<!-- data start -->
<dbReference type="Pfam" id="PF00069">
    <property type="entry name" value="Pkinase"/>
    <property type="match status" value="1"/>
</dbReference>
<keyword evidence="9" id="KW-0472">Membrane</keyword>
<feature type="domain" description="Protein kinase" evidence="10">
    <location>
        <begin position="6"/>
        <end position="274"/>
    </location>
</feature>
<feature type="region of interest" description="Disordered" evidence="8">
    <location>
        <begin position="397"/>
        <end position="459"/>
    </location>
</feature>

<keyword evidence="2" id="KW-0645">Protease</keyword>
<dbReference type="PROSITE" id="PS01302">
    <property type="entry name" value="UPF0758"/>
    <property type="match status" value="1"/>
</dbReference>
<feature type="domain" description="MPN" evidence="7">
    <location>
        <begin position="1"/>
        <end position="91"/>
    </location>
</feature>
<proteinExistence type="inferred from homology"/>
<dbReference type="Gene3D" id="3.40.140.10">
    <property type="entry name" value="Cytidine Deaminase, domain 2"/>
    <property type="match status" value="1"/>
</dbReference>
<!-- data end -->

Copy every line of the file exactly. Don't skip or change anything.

<dbReference type="Pfam" id="PF00069">
    <property type="entry name" value="Pkinase"/>
    <property type="match status" value="1"/>
</dbReference>
<keyword evidence="9" id="KW-0472">Membrane</keyword>
<feature type="domain" description="Protein kinase" evidence="10">
    <location>
        <begin position="6"/>
        <end position="274"/>
    </location>
</feature>
<feature type="region of interest" description="Disordered" evidence="8">
    <location>
        <begin position="397"/>
        <end position="459"/>
    </location>
</feature>

<keyword evidence="2" id="KW-0645">Protease</keyword>
<dbReference type="PROSITE" id="PS01302">
    <property type="entry name" value="UPF0758"/>
    <property type="match status" value="1"/>
</dbReference>
<feature type="domain" description="MPN" evidence="7">
    <location>
        <begin position="1"/>
        <end position="91"/>
    </location>
</feature>
<proteinExistence type="inferred from homology"/>
<dbReference type="Gene3D" id="3.40.140.10">
    <property type="entry name" value="Cytidine Deaminase, domain 2"/>
    <property type="match status" value="1"/>
</dbReference>